Presentation is loading. Please wait.

Presentation is loading. Please wait.

XXIV FIG INTERNATIONAL CONFERENCE, SYDNEY, AUSTRALIA, APRIL 11 – 16, 2010 THEME: FACING THE CHALLENGE – BUILDING THE CAPACITY.

Similar presentations


Presentation on theme: "XXIV FIG INTERNATIONAL CONFERENCE, SYDNEY, AUSTRALIA, APRIL 11 – 16, 2010 THEME: FACING THE CHALLENGE – BUILDING THE CAPACITY."— Presentation transcript:

1 XXIV FIG INTERNATIONAL CONFERENCE, SYDNEY, AUSTRALIA, APRIL 11 – 16, 2010 THEME: FACING THE CHALLENGE – BUILDING THE CAPACITY

2 IDENTIFYING APPROPRIATE TOOLS FOR LAND GOVERNANCE IN NIGERIA PRESENTED BY Andrus Nnaemeka Ukaejiofo, FNIVS NIGERIA

3 ANDRUS NNAEMEKA UKAEJIOFO, FNIVS, FCAI, RSV, COORDINATOR Federal Land Information System (FELIS) & National Technical Development Forum On Land Administration (NTDF) FELLOW, Nigerian Institution Of Estate Surveyors And Valuers, FELLOW, Chartered Institute of Administrators (FCAI) MEMBER, Research and Development Team, NIESV Learning Centre Nigerian Institution of Estate Surveyors and Valuers MEMBER, Geographic Information Society of Nigeria (GEOSON) MEMBER, Computer Society of Nigeria (NCS) DEPARTMENT OF LANDS AND HOUSING Federal Ministry of Lands, Housing and Urban Development

4

5 INTRODUCTION LAND: It is a source of livelihood, employment and wealth; It is the foundation for shelter in urban areas and a base for agricultural production in the rural areas; Land has historical, cultural, social, economic and spiritual significance in Nigeria It is indestructible, inexhaustible yet inelastic It is also a major source of communal and individual conflict

6 INTRODUCTION – II There is one National Land Law but individual State governments make orders for effective implementation of the law for the use of land within their jurisdiction and under their control Uniform and centrally coordinated approach to land administration across the country is being pursued; Customary and statutory land administration practices vary between States Effort is however being made to entrench harmonised and sustainable property rights regime within the country

7 OVERVIEW OF LAND GOVERNANCE Land governance is concerned with access to land, its use and satisfaction of competing interests; Its aim is essentially political and social stability, transparency in the processes and procedures as well as time-sensitive actions; Its effectiveness depends on the priorities of government because there are components of technical, social, political and human rights issues involved in land governance;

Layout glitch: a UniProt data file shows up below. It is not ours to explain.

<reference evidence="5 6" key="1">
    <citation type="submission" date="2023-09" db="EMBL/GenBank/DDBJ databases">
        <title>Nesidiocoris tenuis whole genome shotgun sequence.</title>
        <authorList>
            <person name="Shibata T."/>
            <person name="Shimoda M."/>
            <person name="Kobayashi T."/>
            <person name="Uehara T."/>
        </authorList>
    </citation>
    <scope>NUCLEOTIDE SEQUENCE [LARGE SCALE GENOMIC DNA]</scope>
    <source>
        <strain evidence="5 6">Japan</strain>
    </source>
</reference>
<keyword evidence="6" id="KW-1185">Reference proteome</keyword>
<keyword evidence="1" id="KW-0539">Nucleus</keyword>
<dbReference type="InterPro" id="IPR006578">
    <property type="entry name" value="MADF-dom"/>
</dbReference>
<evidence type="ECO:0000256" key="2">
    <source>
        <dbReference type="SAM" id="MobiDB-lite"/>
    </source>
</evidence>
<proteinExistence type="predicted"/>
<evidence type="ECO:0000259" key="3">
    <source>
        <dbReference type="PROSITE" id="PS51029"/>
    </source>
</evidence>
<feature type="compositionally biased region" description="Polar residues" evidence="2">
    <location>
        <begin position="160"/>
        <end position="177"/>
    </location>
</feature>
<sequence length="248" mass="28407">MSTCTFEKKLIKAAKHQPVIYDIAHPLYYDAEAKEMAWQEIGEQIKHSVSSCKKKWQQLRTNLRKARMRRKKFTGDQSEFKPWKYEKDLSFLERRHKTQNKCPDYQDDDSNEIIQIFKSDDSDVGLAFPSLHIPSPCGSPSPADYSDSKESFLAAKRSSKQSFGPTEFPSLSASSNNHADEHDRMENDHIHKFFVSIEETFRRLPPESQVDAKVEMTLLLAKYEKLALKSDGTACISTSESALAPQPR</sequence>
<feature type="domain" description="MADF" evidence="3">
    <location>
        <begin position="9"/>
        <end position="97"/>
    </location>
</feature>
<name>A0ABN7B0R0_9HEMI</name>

8 LAND GOVERNANCE IN NIGERIA Aims at providing a reliable basis for: Recording ownership or holdership, Determining value and use of land, Making access to land records easier; Introducing transparency in the land administration processes; Addressing time cost of acquiring the land including titling; Providing guiding rules and institutional structure for administration;

9 LAND GOVERNANCE IN NIGERIA I i.COUNTRY STATISTICS 36 States and the Federal Capital Territory, Abuja Land area is approx. 923,768 sq km Population is approximately 140m by 2006 census Population accounts for 47% of that of West Africa Growth rate is 2.4% per annum Rich in petroleum reserve – about 95% of foreign exchange earnings 70% - 80% of land lie in rural areas with intensive agricultural practices

10 LAND GOVERNANCE IN NIGERIA II iiBANE OF LAND ADMINISTRATION Increasing urban population with slow infrastructural development Increasing number of unplanned settlements Absence of inventory of occupancy statistics of informal settlements Near absence of formal documentation of land transactions Low land titling infrastructure. About 3% of land in the country is mapped for cadastral purposes and titled There are increasing transactions in land on commercial basis, demanding marketable title to every piece of land